Tribal Nursery Raises Plants and Awareness

Pre-schoolers and children from the Elementary Chinuk Language Program had a great day digging up bulbs at the Confederated Tribes of Grand Ronde nursery in early November.

The Natural Resources Department tribal nursery is part of the “Plants for People” project, funded by the Oregon Watershed Enhancement Board, which is improving access to culturally important plants for tribal members and restoration projects on tribal lands and elsewhere.

The nursery is proving to be a great educational resource, as it helps bring chinuk wawa alive for the children.  Teacher Ali Holsclaw has been bringing her class during the year so that the children can follow the progress of the native plants that are growing in the raised beds.  They have been learning about great camas (lakamas, Camassia leichtlinii), and its importance to their culture.  For example, the nutritious bulb was traditionally cooked in large earth ovens for 1-3 days before eating, drying, or pressing into cakes, which stored well for the winter, and for traveling and trading.

The Chinuk wawa class digging for camas bulbs at the Grand Ronde nursery.  Jeremy Ojua, nursery manager, said “It was great to see the kids having so much fun digging in the dirt, and seeing how excited they got when they pulled up a camas bulb.”

Riker Bailey having fun harvesting camas.  “I got one, I got one!” was a cry that was heard from the children over and over again.

The purple flowers of great camas (lakamas) made a great display in June.

Camas bulbs were originally donated by the Corvallis Plant Materials Center and have grown huge and further multiplied in the raised beds.

Jeremy Ojua planting at Herbert Farm and Natural Area.

The bulbs were harvested for planting at a prairie at Herbert Farm and Natural Area, near Corvallis – the area was historically an important food gathering area for the Kalapuya people, but tribal connections have been lost and natural habitats degraded through conversion to agriculture.  IAE is helping partner agencies (City of Corvallis, Oregon Department of Fish and Wildlife, Bonneville Power Administration and US Fish and Wildlife Service) restore the property, and the Plants for People project is integral in the process, particularly in bringing culturally important plants to the site.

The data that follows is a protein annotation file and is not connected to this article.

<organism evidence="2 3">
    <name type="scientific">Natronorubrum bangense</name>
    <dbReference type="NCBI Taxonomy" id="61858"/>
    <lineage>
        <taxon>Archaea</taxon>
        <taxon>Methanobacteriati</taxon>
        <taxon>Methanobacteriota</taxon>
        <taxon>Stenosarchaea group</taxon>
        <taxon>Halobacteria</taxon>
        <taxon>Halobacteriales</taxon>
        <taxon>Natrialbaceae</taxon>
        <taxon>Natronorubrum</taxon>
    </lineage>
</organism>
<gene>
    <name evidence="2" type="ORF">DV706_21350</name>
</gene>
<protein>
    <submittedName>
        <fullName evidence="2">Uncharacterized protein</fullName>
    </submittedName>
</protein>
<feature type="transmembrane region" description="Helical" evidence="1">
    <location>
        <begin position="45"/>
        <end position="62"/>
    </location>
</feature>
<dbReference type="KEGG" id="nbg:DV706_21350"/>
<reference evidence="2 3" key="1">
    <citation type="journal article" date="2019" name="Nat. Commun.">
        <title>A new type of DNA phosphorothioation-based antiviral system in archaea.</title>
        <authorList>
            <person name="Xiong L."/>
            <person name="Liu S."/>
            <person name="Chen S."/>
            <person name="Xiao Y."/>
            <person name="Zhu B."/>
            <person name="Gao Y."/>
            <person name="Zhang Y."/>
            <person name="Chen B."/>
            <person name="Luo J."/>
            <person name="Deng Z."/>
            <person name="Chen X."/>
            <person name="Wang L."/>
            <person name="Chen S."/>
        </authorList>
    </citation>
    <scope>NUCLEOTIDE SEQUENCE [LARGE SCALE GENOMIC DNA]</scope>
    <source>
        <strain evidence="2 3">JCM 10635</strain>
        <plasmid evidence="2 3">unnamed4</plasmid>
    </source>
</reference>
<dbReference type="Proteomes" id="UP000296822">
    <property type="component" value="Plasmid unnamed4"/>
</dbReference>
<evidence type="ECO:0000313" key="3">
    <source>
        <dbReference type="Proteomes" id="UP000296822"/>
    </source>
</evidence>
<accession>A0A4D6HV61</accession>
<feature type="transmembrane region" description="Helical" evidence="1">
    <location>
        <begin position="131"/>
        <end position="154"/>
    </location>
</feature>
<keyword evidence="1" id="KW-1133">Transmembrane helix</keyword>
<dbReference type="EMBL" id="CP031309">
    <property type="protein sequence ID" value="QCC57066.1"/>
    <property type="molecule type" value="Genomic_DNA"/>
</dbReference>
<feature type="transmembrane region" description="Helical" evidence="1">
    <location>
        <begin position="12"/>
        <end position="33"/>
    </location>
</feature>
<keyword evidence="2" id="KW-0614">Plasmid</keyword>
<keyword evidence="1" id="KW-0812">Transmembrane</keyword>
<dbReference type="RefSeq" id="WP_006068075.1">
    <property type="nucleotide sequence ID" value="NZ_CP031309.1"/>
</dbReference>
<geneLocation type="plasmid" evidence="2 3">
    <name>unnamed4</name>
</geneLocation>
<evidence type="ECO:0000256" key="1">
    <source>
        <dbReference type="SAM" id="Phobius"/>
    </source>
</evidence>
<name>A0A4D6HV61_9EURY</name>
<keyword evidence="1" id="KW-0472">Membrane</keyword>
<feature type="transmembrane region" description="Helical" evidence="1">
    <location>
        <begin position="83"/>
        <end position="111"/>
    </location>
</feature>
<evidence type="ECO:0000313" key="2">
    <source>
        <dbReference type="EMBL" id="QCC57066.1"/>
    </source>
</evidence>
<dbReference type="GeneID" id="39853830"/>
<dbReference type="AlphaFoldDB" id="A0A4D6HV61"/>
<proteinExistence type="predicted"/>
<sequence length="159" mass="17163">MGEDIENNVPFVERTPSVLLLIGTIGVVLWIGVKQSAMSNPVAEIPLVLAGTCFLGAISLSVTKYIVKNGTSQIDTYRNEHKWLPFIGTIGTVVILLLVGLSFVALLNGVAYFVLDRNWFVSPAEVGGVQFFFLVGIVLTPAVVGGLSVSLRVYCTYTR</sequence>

On November 3rd, a keen group of volunteers planted the camas, in addition to extra bulbs collected from the Corvallis Plant Materials Center, and Gairdner’s yampah (sawash-lakHarat, Perideridia gairdneri), also harvested from the tribal nursery.  Showy milkweed (Asclepias speciosa), grown at the Coffee Creek Correctional Facility, was also planted to attract Monarch butterflies.

Volunteer planting day at Herbert Farm and Natural Area, left to right: Deborah Clark, Suzanne Ortiz, Peter Moore (IAE), John Criscitiello, Avery Pheil, Jeremy Ojua (CTGR) and Karl Hartzell, November 3, 2017.

Volunteer Avery Pheil planting camas bulbs at Herbert Farm

Suzanne Ortiz and Deborah Clark enjoying a day's planting at Herbert Farm.

Camas bulbs ready for planting.

“Participating in the Plants for People project was a wonderful experience,” said Deborah Clark, IAE’s Board Secretary. “Planting camas under sunny skies on a crisp fall day, enjoying the company of other volunteers, and making a positive difference in native habitat restoration – what could be better!”

“The nice thing about this project is that we are combining cultural and ecological elements into restoration”, says Peter Moore, IAE restoration ecologist. “Hopefully in the future, tribal members will be able to harvest plants here.”